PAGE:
b. 1971, Beijing, China
Yang Fudong was born in Beijing in 1971, he lives and works in Shanghai. Yangs poetic films are characterised by long takes and minimal dialogue.
The film’s evocative scenes are inspired by both Chinese film history, such as Shanghai’s unique film community of the 1920s and 30s, and American films, such as Jim Jarmusch’s black-and-white films of the 1980s. Yang’s films are both aesthetical and symbol-laden, with loose narrative structures that enable them to be interpreted in a variety of ways. His films address human relationships, and he often portrays young people of his own generation who are torn between the past and the present, tradition and modernity.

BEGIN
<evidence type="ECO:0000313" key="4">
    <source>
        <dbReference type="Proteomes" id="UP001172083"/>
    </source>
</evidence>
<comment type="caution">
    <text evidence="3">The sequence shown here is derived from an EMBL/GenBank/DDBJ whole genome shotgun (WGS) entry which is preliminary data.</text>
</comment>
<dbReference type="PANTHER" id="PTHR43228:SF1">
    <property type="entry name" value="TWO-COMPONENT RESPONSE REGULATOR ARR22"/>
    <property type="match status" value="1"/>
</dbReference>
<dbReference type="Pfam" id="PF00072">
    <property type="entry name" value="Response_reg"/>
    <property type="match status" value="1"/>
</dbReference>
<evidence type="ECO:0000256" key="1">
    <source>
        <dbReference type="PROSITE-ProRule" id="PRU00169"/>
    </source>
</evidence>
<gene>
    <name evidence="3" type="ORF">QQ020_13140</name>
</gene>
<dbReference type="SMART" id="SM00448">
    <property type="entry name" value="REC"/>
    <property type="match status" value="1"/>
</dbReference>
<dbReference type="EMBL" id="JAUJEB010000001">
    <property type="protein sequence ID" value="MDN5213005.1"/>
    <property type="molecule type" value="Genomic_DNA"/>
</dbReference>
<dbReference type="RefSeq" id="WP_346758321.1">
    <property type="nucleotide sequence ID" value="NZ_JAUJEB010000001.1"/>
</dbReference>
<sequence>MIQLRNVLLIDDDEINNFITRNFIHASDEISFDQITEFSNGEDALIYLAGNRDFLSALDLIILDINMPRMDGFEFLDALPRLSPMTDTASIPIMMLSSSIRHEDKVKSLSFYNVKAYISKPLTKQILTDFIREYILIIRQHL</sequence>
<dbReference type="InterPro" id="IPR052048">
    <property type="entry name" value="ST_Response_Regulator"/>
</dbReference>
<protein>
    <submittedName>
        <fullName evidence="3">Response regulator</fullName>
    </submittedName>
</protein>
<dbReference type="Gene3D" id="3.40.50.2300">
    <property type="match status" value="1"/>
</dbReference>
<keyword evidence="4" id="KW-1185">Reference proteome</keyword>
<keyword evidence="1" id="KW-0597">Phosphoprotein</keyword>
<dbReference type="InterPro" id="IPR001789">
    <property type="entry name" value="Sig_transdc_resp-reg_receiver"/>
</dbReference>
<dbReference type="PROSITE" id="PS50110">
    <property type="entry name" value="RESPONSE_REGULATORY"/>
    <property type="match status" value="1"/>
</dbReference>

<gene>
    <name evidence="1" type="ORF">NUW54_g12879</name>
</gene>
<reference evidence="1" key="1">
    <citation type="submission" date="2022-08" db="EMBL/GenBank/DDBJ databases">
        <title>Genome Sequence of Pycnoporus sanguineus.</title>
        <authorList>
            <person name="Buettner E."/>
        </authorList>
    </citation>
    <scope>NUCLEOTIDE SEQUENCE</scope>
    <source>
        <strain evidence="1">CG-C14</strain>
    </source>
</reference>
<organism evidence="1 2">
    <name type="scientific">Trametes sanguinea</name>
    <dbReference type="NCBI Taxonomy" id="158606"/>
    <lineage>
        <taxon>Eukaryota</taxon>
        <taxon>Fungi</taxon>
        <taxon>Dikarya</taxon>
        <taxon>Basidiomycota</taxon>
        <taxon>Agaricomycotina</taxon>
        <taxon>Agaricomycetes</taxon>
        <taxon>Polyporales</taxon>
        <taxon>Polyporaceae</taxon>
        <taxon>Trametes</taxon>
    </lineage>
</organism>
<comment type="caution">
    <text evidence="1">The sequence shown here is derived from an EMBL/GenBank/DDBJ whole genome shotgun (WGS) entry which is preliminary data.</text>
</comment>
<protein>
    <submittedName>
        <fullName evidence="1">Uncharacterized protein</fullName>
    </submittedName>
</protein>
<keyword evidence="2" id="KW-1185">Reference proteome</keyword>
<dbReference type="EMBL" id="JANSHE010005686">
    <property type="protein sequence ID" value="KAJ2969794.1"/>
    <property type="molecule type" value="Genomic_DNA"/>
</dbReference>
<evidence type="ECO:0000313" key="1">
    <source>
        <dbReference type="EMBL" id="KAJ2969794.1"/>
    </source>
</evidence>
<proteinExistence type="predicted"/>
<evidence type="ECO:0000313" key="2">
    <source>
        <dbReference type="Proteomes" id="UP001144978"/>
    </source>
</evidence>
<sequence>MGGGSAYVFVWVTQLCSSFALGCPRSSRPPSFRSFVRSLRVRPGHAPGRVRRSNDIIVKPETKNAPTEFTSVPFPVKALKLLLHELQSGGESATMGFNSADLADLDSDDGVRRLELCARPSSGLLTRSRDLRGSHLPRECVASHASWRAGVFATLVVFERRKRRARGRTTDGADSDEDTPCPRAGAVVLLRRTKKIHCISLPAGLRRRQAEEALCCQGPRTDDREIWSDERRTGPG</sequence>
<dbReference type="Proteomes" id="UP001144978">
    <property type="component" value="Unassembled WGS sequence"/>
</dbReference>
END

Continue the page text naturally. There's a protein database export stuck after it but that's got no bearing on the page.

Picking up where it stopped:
Three of Yang’s early films are presented here. Honey depicts a woman who is dressed in a Mao uniform and fishnet stockings. She is in a flat where men in uniforms are coming and going. The mysterious atmosphere of the film is reminiscent of spy films, and the title could play on the concept of the honey trap, which refers to a situation where a woman uses her sexuality to blackmail men in positions of power. Lock Again also has an ambivalent atmosphere. Here two men in white police uniforms appear to be on the run. They are covered in blood and sometimes handcuffed together. They row a boat together with a woman, but their escape attempt proves to be futile when the boat ends up in an indoor swimming pool. The Half Hitching Post explores the increasing gap between rural and urban China. In the film we see two young men on their way to an isolated village in northern China, while at the same time a young couple tries to leave the same. The human drama is staged in a long, flat terrain, which is reminiscent of traditional Chinese landscape paintings. Seen as a whole, the three films are atmospheric accounts of alienation and rootlessness in modern China.